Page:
CBC should utilize its in-house experts in survey research. In one recent Nik Nanos segment on CBC radio’s The House, Evan Solomon did not accurately read the survey question put to respondents, perhaps because the question, which dealt with the Prime Minister’s credibility, seemed awkwardly worded, something CBC researchers and journalists should pick up on.
The third poll-related segment that regularly appears on Power and Politics is called The Ballot Box. Each night a different survey question is put to viewers and visitors to CBC’s website and they are encouraged to vote online. The CBC journalistic policy regarding online surveys is exceptionally well thought out and clear: “Online surveys are a tool of audience engagement. Since it does not fulfill any of the criteria set out in polling policy, the questions and the results are not characterized as polls. We report the results by giving the number of votes cast for each option. We do not give the results as a percentage, as we normally do with bona fide polls. If programs refer to online questions, the results are reported in a way that clearly indicates it has no scientific validity and are not meant to represent the accurate range of either public opinion nor the opinion of our audience.” Power and Politics, which could be re-christened Polls and Politics, is clearly violating the CBC standards with regards to how these online results are being presented. cbc.ca only presents percentages and during the program percentages are presented along with raw results. In my view this lends an air of polling legitimacy to The Ballot Box, which is not warranted, as any professional researcher and experienced journalist knows.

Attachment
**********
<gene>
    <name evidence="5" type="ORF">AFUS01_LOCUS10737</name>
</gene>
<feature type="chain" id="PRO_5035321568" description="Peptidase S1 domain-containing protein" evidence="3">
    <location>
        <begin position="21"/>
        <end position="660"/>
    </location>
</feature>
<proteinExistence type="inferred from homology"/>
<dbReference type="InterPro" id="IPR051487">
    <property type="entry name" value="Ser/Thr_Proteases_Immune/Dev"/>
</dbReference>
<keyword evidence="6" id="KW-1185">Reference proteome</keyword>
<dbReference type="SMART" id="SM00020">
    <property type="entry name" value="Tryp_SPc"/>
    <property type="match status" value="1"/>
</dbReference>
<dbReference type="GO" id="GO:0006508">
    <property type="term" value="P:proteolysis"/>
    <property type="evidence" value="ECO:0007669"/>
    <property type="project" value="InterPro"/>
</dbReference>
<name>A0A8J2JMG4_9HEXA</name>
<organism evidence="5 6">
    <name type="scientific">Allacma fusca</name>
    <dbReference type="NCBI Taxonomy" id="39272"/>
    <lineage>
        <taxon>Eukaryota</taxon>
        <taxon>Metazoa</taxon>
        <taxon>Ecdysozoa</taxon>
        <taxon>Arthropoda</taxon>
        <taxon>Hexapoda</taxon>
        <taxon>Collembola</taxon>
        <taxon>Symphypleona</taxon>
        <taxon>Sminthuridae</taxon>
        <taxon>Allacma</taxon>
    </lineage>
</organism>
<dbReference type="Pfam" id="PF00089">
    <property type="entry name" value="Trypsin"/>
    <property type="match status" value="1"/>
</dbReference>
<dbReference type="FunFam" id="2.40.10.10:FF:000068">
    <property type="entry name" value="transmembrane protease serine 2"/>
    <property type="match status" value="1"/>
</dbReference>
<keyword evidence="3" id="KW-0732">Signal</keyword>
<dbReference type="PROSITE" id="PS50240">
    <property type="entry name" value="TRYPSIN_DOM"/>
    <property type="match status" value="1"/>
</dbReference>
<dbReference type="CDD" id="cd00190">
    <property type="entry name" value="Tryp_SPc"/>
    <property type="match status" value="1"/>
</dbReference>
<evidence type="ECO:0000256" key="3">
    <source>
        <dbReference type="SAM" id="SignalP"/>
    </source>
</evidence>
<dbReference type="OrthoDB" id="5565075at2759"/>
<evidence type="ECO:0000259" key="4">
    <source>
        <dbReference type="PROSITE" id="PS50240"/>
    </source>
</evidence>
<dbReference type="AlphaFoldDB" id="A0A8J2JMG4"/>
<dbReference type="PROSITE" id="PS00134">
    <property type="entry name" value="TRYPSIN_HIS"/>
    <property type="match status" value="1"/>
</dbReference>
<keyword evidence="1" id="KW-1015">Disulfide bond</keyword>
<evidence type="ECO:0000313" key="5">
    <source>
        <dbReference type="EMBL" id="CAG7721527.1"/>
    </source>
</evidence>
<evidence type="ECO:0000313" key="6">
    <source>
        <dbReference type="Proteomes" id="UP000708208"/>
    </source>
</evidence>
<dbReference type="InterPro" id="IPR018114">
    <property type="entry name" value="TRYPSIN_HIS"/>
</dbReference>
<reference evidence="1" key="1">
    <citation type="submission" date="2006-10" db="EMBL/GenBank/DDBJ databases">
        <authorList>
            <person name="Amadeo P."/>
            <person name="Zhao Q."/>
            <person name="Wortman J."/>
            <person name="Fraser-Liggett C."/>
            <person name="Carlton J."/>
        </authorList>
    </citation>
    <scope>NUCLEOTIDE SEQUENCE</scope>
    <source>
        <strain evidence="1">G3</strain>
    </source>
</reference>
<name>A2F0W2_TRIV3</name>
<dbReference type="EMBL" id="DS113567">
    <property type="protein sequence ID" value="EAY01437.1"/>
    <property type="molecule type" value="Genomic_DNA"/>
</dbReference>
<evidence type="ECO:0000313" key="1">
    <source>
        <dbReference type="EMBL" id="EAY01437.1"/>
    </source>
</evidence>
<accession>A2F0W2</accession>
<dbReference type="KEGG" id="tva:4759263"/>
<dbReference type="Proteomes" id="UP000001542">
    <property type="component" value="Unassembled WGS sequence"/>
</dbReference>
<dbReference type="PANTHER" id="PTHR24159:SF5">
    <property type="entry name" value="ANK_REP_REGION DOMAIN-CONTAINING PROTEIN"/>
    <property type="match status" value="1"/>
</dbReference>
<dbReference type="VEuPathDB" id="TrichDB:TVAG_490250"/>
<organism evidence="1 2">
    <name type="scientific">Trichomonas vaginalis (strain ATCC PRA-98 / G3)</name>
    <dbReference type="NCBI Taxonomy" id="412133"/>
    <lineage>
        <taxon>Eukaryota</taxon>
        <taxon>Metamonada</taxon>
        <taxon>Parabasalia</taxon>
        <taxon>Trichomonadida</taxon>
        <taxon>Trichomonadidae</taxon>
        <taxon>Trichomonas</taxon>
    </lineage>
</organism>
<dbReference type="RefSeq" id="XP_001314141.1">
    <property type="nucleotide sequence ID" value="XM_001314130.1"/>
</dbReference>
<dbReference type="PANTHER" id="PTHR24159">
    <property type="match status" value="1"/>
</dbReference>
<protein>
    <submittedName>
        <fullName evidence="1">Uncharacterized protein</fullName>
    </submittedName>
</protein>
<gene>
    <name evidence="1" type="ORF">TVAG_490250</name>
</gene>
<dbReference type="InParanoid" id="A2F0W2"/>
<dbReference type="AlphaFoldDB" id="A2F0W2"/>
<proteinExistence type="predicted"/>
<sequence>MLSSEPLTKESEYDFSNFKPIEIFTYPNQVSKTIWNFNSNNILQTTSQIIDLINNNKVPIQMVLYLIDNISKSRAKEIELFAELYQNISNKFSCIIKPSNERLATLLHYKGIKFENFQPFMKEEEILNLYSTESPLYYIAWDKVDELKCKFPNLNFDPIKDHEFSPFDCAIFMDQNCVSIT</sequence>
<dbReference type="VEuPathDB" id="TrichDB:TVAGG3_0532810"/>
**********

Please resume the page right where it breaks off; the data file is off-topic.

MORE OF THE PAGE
CBC TV is under greater duress than at any point in its history. In recent years its role in our lives has been usurped by other broadcasters and media, the most recent example being a much reduced role in the broadcasting of NHL hockey. Over time the funding that all Canadians provide to the CBC via Parliament has been reduced. Today we give our money, many times more than we ever provided to CBC, to private media conglomerates such as
Rogers and ; for better or worse they have used
those funds to push CBC out of many program areas. The one critical element
that CBC TV and radio offer to Canadians still unmatched by private radio and
TV is quality journalism. That
quality has been maintained because of the excellent journalists who work at CBC and CBC's journalistic standards. Hopefully, Power and Politics will re-visit those standards. Bell
While were at it, Power and Politics could you please stop running the same two or three commercials targeted to pensioners and the elderly day after day, hour after hour. Yes, I remember Paul Henderson's goal in 1972! Does the sales department think CBC's older viewers have such impaired memory they can’t remember commercials aired every day for months and just minutes earlier?